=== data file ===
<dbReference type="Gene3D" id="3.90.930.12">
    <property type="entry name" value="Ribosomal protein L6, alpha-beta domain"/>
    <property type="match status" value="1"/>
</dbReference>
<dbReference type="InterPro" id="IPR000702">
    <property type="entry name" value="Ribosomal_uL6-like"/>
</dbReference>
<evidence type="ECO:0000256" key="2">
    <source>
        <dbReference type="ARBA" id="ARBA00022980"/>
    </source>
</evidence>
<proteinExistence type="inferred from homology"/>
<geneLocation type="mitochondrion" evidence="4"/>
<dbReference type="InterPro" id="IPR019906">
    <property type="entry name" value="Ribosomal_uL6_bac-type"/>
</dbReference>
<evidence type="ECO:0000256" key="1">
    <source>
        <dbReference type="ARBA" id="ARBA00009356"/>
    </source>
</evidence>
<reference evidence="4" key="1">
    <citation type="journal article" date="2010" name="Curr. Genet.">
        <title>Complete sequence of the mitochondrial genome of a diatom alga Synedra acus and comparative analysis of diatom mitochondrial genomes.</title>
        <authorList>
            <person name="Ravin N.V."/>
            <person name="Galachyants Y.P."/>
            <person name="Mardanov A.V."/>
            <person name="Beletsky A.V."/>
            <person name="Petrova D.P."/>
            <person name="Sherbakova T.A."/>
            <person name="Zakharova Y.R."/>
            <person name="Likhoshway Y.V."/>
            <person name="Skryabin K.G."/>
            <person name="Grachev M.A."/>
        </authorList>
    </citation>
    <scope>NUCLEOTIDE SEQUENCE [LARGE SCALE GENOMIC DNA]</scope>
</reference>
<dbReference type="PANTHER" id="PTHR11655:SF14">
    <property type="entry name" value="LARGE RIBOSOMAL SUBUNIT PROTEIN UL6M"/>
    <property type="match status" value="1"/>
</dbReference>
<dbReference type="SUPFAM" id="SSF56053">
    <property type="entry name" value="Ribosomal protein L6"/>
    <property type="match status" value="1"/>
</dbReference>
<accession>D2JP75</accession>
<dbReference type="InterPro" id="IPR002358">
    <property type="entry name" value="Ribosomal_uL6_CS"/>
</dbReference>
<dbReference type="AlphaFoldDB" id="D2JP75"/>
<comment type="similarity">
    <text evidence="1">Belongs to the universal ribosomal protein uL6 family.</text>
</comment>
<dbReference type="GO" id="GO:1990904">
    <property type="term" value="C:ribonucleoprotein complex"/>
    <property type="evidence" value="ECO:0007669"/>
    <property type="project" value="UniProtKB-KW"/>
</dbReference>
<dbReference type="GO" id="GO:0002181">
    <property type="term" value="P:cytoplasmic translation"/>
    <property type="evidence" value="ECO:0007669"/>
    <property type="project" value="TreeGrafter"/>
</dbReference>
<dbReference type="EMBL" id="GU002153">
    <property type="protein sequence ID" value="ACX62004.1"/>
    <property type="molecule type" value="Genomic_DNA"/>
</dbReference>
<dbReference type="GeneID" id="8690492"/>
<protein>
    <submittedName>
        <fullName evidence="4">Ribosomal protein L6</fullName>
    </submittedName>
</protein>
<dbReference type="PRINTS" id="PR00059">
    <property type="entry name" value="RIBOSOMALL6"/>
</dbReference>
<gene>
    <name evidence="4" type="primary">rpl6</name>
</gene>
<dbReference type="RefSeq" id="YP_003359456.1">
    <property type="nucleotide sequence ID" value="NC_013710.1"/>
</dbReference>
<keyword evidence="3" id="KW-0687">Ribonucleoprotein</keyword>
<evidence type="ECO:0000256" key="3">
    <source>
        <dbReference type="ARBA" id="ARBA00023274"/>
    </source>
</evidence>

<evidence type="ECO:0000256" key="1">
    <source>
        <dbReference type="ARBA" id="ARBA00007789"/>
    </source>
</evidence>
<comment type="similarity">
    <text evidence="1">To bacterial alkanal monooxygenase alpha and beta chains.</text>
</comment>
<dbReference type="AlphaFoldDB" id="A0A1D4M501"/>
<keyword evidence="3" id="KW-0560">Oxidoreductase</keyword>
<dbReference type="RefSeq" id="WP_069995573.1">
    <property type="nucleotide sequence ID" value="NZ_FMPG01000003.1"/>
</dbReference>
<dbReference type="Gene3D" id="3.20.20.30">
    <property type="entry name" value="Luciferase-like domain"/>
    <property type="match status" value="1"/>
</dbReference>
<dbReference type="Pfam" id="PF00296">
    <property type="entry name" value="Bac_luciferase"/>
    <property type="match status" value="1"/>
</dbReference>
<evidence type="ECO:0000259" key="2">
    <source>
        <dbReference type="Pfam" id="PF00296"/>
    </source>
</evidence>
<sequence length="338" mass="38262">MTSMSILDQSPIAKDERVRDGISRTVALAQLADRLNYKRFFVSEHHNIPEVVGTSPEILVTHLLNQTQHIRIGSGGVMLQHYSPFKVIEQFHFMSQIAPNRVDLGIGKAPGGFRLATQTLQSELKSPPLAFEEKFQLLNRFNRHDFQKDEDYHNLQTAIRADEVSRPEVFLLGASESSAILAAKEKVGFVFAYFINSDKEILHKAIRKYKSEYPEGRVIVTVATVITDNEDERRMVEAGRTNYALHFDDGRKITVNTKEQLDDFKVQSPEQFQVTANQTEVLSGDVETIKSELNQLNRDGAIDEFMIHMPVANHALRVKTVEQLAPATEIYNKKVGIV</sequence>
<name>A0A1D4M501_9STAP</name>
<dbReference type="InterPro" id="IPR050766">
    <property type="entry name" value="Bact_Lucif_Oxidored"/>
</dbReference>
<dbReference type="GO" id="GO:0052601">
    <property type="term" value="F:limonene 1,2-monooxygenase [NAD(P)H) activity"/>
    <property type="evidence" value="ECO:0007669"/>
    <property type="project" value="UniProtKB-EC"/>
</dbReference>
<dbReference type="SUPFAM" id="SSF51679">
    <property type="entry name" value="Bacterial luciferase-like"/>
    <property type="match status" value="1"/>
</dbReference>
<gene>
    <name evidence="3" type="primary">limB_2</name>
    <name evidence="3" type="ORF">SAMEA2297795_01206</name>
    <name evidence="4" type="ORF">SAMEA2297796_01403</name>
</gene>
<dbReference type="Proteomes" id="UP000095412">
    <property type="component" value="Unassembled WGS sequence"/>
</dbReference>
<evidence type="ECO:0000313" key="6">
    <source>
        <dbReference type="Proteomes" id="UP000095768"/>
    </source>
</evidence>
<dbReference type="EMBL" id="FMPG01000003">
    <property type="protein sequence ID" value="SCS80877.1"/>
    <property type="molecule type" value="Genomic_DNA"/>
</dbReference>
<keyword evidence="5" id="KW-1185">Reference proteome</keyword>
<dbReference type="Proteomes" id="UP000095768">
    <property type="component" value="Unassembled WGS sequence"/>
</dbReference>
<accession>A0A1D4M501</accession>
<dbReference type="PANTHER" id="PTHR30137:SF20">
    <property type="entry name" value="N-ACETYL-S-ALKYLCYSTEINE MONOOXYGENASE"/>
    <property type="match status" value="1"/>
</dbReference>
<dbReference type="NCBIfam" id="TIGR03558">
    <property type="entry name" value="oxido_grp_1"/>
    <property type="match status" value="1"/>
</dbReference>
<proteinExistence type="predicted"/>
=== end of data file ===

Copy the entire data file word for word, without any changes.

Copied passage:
<dbReference type="Gene3D" id="3.90.930.12">
    <property type="entry name" value="Ribosomal protein L6, alpha-beta domain"/>
    <property type="match status" value="1"/>
</dbReference>
<dbReference type="InterPro" id="IPR000702">
    <property type="entry name" value="Ribosomal_uL6-like"/>
</dbReference>
<evidence type="ECO:0000256" key="2">
    <source>
        <dbReference type="ARBA" id="ARBA00022980"/>
    </source>
</evidence>
<proteinExistence type="inferred from homology"/>
<geneLocation type="mitochondrion" evidence="4"/>
<dbReference type="InterPro" id="IPR019906">
    <property type="entry name" value="Ribosomal_uL6_bac-type"/>
</dbReference>
<evidence type="ECO:0000256" key="1">
    <source>
        <dbReference type="ARBA" id="ARBA00009356"/>
    </source>
</evidence>
<reference evidence="4" key="1">
    <citation type="journal article" date="2010" name="Curr. Genet.">
        <title>Complete sequence of the mitochondrial genome of a diatom alga Synedra acus and comparative analysis of diatom mitochondrial genomes.</title>
        <authorList>
            <person name="Ravin N.V."/>
            <person name="Galachyants Y.P."/>
            <person name="Mardanov A.V."/>
            <person name="Beletsky A.V."/>
            <person name="Petrova D.P."/>
            <person name="Sherbakova T.A."/>
            <person name="Zakharova Y.R."/>
            <person name="Likhoshway Y.V."/>
            <person name="Skryabin K.G."/>
            <person name="Grachev M.A."/>
        </authorList>
    </citation>
    <scope>NUCLEOTIDE SEQUENCE [LARGE SCALE GENOMIC DNA]</scope>
</reference>
<dbReference type="PANTHER" id="PTHR11655:SF14">
    <property type="entry name" value="LARGE RIBOSOMAL SUBUNIT PROTEIN UL6M"/>
    <property type="match status" value="1"/>
</dbReference>
<dbReference type="SUPFAM" id="SSF56053">
    <property type="entry name" value="Ribosomal protein L6"/>
    <property type="match status" value="1"/>
</dbReference>
<accession>D2JP75</accession>
<dbReference type="InterPro" id="IPR002358">
    <property type="entry name" value="Ribosomal_uL6_CS"/>
</dbReference>
<dbReference type="AlphaFoldDB" id="D2JP75"/>
<comment type="similarity">
    <text evidence="1">Belongs to the universal ribosomal protein uL6 family.</text>
</comment>
<dbReference type="GO" id="GO:1990904">
    <property type="term" value="C:ribonucleoprotein complex"/>
    <property type="evidence" value="ECO:0007669"/>
    <property type="project" value="UniProtKB-KW"/>
</dbReference>
<dbReference type="GO" id="GO:0002181">
    <property type="term" value="P:cytoplasmic translation"/>
    <property type="evidence" value="ECO:0007669"/>
    <property type="project" value="TreeGrafter"/>
</dbReference>
<dbReference type="EMBL" id="GU002153">
    <property type="protein sequence ID" value="ACX62004.1"/>
    <property type="molecule type" value="Genomic_DNA"/>
</dbReference>
<dbReference type="GeneID" id="8690492"/>
<protein>
    <submittedName>
        <fullName evidence="4">Ribosomal protein L6</fullName>
    </submittedName>
</protein>
<dbReference type="PRINTS" id="PR00059">
    <property type="entry name" value="RIBOSOMALL6"/>
</dbReference>
<gene>
    <name evidence="4" type="primary">rpl6</name>
</gene>
<dbReference type="RefSeq" id="YP_003359456.1">
    <property type="nucleotide sequence ID" value="NC_013710.1"/>
</dbReference>
<keyword evidence="3" id="KW-0687">Ribonucleoprotein</keyword>
<evidence type="ECO:0000256" key="3">
    <source>
        <dbReference type="ARBA" id="ARBA00023274"/>
    </source>
</evidence>

<evidence type="ECO:0000256" key="1">
    <source>
        <dbReference type="ARBA" id="ARBA00007789"/>
    </source>
</evidence>
<comment type="similarity">
    <text evidence="1">To bacterial alkanal monooxygenase alpha and beta chains.</text>
</comment>
<dbReference type="AlphaFoldDB" id="A0A1D4M501"/>
<keyword evidence="3" id="KW-0560">Oxidoreductase</keyword>
<dbReference type="RefSeq" id="WP_069995573.1">
    <property type="nucleotide sequence ID" value="NZ_FMPG01000003.1"/>
</dbReference>
<dbReference type="Gene3D" id="3.20.20.30">
    <property type="entry name" value="Luciferase-like domain"/>
    <property type="match status" value="1"/>
</dbReference>
<dbReference type="Pfam" id="PF00296">
    <property type="entry name" value="Bac_luciferase"/>
    <property type="match status" value="1"/>
</dbReference>
<evidence type="ECO:0000259" key="2">
    <source>
        <dbReference type="Pfam" id="PF00296"/>
    </source>
</evidence>
<sequence length="338" mass="38262">MTSMSILDQSPIAKDERVRDGISRTVALAQLADRLNYKRFFVSEHHNIPEVVGTSPEILVTHLLNQTQHIRIGSGGVMLQHYSPFKVIEQFHFMSQIAPNRVDLGIGKAPGGFRLATQTLQSELKSPPLAFEEKFQLLNRFNRHDFQKDEDYHNLQTAIRADEVSRPEVFLLGASESSAILAAKEKVGFVFAYFINSDKEILHKAIRKYKSEYPEGRVIVTVATVITDNEDERRMVEAGRTNYALHFDDGRKITVNTKEQLDDFKVQSPEQFQVTANQTEVLSGDVETIKSELNQLNRDGAIDEFMIHMPVANHALRVKTVEQLAPATEIYNKKVGIV</sequence>
<name>A0A1D4M501_9STAP</name>
<dbReference type="InterPro" id="IPR050766">
    <property type="entry name" value="Bact_Lucif_Oxidored"/>
</dbReference>
<dbReference type="GO" id="GO:0052601">
    <property type="term" value="F:limonene 1,2-monooxygenase [NAD(P)H) activity"/>
    <property type="evidence" value="ECO:0007669"/>
    <property type="project" value="UniProtKB-EC"/>
</dbReference>
<dbReference type="SUPFAM" id="SSF51679">
    <property type="entry name" value="Bacterial luciferase-like"/>
    <property type="match status" value="1"/>
</dbReference>
<gene>
    <name evidence="3" type="primary">limB_2</name>
    <name evidence="3" type="ORF">SAMEA2297795_01206</name>
    <name evidence="4" type="ORF">SAMEA2297796_01403</name>
</gene>
<dbReference type="Proteomes" id="UP000095412">
    <property type="component" value="Unassembled WGS sequence"/>
</dbReference>
<evidence type="ECO:0000313" key="6">
    <source>
        <dbReference type="Proteomes" id="UP000095768"/>
    </source>
</evidence>
<dbReference type="EMBL" id="FMPG01000003">
    <property type="protein sequence ID" value="SCS80877.1"/>
    <property type="molecule type" value="Genomic_DNA"/>
</dbReference>
<keyword evidence="5" id="KW-1185">Reference proteome</keyword>
<dbReference type="Proteomes" id="UP000095768">
    <property type="component" value="Unassembled WGS sequence"/>
</dbReference>
<accession>A0A1D4M501</accession>
<dbReference type="PANTHER" id="PTHR30137:SF20">
    <property type="entry name" value="N-ACETYL-S-ALKYLCYSTEINE MONOOXYGENASE"/>
    <property type="match status" value="1"/>
</dbReference>
<dbReference type="NCBIfam" id="TIGR03558">
    <property type="entry name" value="oxido_grp_1"/>
    <property type="match status" value="1"/>
</dbReference>
<proteinExistence type="predicted"/>